Today's Featured Topic:
Hoaxes of Joseph Mulhattan
Hoaxes of Joseph Mulhattan
Fake Sick Days — In a recent survey nearly half of Australian workers admitted to taking fake sick days. I assume this means that the other half were still lying about not taking them.
Posted: Wed Mar 10, 2004. Comments (1)
Fake Background Noise — Liars and chronic excuse-makers now have a new weapon of deception at their disposal. SounderCover will add fake background noises to a cellular call. So if you're sleeping in late, but you want your boss to think that you're stuck in traffic, just play the sound for background traffic while you lay happily in bed. You can even create and use your own sounds. Ingenious.
Scottish Castle For Sale, Again — If you missed the chance to bid on the Scottish Castle that was being sold on eBay, don't worry. You have another chance. The first auction was cancelled after it was flooded by hoax bidders, including a guy living in a two-bedroom flat in Ohio who bid a cool £8 million. Why do people even bother auctioning these high-ticket items on eBay? They attract hoax bidders like a dog attracts fleas.
Million Dollar Bill — Apparently in a bid to secure the title of 'Stupidest Criminal Ever,' a woman, Alice Regina Pike, handed a clerk at WalMart a $1,000,000 bill and asked to cash it. The clerk refused, so then Ms. Pike tried to buy $1,675 worth of merchandise with the bill. Still no luck. Finally the cops were called in and the woman was taken away. She probably would have had more luck if she had tried with monopoly money, or perhaps one of those $200 George Bush bills.
Dear Abby meets the Simpsons — Dear Abby answered a letter from a woman who described the following situation. Her brutish, insensitive husband gave her a bowling ball for her birthday fitted to his own hand size. She retaliated by taking up bowling as a hobby, but soon met a man at the bowling alley and fell in love with him. So what should she do? Dear Abby advised trying to save the marriage, but an alert newspaper editor realized that the letter actually described an episode of the Simpson's in which this exact…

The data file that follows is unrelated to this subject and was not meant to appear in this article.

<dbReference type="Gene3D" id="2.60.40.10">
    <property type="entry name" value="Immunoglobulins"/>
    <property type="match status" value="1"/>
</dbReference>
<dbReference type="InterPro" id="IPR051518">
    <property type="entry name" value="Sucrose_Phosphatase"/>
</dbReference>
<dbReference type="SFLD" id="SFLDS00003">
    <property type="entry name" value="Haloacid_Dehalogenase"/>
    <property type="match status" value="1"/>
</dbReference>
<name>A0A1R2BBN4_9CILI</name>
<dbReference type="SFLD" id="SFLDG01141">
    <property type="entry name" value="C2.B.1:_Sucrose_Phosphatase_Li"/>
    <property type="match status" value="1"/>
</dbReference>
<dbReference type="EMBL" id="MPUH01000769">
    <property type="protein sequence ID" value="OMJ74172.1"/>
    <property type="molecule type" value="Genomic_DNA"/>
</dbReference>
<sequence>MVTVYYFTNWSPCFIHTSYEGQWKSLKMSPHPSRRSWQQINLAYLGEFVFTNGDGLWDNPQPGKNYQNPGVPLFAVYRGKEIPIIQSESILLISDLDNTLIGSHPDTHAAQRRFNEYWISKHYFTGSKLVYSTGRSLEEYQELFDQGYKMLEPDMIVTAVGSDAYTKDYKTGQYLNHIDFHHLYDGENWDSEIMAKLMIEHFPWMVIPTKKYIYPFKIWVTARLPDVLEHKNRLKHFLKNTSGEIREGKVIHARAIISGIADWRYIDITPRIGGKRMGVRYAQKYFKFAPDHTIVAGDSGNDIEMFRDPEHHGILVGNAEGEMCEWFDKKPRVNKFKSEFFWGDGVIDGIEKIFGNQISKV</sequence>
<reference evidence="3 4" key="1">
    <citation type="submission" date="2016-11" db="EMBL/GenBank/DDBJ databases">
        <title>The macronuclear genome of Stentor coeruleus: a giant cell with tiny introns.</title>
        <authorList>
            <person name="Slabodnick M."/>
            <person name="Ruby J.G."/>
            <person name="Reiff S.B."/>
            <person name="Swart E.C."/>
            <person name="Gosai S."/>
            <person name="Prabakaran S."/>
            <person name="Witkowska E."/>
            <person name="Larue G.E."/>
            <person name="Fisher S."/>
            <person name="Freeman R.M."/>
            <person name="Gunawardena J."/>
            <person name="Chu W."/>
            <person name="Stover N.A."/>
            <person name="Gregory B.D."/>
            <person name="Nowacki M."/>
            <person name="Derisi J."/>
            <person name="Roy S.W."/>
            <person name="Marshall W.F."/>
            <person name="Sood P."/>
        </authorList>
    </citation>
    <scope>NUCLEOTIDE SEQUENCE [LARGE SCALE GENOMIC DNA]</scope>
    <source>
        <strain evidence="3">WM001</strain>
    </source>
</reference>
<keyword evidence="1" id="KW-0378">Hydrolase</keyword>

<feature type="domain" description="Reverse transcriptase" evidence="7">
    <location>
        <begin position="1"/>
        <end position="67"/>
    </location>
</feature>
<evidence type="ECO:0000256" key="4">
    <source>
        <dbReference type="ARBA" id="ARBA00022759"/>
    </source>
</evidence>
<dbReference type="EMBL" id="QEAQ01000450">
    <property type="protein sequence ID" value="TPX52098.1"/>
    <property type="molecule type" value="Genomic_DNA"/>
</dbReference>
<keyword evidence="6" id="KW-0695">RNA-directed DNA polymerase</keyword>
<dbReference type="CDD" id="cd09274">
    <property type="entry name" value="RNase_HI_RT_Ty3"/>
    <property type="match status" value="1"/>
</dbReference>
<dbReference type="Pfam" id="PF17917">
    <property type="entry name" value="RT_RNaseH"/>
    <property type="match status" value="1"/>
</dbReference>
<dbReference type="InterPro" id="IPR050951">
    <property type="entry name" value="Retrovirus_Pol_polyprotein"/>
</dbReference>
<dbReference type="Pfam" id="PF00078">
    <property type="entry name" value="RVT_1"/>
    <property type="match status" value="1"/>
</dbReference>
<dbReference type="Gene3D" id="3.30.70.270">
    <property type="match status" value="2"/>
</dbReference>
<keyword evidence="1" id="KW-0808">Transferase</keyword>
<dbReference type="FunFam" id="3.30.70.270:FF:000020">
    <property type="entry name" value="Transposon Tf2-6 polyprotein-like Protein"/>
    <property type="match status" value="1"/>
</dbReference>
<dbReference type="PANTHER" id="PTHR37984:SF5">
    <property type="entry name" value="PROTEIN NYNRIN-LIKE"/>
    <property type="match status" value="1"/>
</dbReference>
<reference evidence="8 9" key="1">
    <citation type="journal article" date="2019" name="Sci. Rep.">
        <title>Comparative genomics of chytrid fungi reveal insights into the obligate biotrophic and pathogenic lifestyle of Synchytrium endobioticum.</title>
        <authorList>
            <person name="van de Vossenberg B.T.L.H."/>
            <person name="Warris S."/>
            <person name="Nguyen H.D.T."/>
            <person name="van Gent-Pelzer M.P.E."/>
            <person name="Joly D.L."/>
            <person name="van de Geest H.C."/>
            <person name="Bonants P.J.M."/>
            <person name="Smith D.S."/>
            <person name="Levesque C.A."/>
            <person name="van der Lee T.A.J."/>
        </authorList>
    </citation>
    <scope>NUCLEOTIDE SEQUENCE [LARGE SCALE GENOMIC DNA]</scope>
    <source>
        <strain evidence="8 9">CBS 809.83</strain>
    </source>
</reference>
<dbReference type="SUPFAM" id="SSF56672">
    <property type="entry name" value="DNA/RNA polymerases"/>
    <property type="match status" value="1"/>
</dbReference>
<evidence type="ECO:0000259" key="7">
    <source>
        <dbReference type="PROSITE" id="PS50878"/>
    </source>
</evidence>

Bigfoot: the controversy continues — Bob Heironimus claims that the famous Patterson-Gimlin Bigfoot film shot in 1967 was a hoax... and that he was the man wearing the Bigfoot costume. Apparently Patterson was in on the hoax. All is revealed in a new book written by Greg Long, The Making of Bigfoot. Of course, the Bigfoot believers are dismissing Heironimus' story, so I predict that these latest claims will do absolutely nothing to end the debate.
Posted: Tue Mar 09, 2004. Comments (0)
Coke Can with Spirits — We've seen ghosts in jars being sold on eBay, as well as ghosts in toasters. Now you have a chance to buy a ghost in a Coke can. And while you're at it, don't pass up the opportunity to bid on this videotape of a meeting with an 'interdimensional alien.' Minimum bid is only $1,300,000.
Posted: Mon Mar 08, 2004. Comments (5)
The Church of Beer — If you love beer, then this is the church for you: The Church of Beer. It really is a church. If you're ordained as one of its ministers, then you can legitimately perform wedding services. But by its own admission, it doesn't take itself that seriously. I signed up to join right away. I'm even tempted to become an official Church of Beer minister, but I'm not sure about shelling out $15 for the honor.